I love books like this, books that remind us of the powerful women who came before us, successful or not, and broke down glass ceilings before the term was ever invented. They remind us that the problems we face today with women and power aren’t new or nearly as nuanced as people want to believe. I especially love Cooney’s telling of it. She ties these women of the past to women today and the ways that women have become heads of state and the result of their leadership in their countries. She reminds the reader that women have always had to tread carefully when in power as she tells us the story of the six queens of Egypt.
Cooney tells us the circumstances under which each queen rose to power or was asked to step in and how her reign went, the good and the bad. She doesn’t sugar coat things, but she does make it plain that these were special circumstances in a patriarchal society and the treatment of these women was not the same treatment the men received as pharaohs, much like today. The comparisons made throughout the book bring to mind the reasons we study history in the first place and therefore the reason we need more focus on a little herstory.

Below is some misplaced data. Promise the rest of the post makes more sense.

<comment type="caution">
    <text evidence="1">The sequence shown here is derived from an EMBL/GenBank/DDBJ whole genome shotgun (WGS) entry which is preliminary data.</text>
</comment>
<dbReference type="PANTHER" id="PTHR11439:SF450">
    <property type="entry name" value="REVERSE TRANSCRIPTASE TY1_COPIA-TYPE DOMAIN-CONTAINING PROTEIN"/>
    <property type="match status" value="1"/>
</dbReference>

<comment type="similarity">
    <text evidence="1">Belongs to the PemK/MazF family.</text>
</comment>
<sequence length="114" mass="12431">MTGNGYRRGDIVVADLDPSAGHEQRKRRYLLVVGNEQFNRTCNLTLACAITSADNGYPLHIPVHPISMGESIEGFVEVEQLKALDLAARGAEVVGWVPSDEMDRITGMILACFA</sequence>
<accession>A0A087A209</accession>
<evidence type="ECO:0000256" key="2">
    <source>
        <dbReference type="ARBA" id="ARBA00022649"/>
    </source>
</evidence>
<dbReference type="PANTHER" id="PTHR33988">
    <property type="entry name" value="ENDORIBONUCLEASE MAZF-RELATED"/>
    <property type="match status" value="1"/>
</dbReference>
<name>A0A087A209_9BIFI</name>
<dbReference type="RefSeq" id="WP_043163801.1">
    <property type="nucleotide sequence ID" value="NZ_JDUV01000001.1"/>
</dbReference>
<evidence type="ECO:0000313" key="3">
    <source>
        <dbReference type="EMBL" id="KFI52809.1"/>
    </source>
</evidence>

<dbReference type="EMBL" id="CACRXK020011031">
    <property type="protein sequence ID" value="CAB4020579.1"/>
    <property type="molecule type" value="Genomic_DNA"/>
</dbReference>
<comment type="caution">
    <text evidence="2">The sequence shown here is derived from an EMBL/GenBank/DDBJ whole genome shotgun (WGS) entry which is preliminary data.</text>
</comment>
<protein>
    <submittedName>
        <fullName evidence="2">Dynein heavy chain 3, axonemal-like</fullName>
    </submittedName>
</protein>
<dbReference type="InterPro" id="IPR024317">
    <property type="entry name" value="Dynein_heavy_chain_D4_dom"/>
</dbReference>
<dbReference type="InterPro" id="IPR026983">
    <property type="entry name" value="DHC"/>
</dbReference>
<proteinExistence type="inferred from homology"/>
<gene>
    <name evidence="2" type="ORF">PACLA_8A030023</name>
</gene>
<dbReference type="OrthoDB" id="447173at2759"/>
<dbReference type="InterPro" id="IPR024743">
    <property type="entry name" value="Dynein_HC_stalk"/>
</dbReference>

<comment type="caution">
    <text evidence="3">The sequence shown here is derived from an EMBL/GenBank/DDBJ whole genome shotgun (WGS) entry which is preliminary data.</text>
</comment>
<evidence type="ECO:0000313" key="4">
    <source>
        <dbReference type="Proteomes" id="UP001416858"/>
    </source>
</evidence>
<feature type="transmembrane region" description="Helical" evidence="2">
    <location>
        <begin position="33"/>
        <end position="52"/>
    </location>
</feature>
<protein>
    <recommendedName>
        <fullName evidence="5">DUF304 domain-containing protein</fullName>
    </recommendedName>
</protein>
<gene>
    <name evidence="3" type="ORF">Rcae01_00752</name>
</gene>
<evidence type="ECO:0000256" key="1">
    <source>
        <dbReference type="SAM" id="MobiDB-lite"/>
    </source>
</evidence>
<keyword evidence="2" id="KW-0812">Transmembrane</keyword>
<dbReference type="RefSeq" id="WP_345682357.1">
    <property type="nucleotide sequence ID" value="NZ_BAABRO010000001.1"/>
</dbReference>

These stories are important to know. They need to be studied. We need to see the patterns that are still happening and we need to figure out how to overcome them if we ever want to reach parity. We also need to understand the shoulders we stand on. When we don’t know the shoulders we stand on, we can’t understand the where we are, how we got here, what to do next, or how best to honor those who came before us. These are six remarkable women, few of which who have gained any notoriety in our time.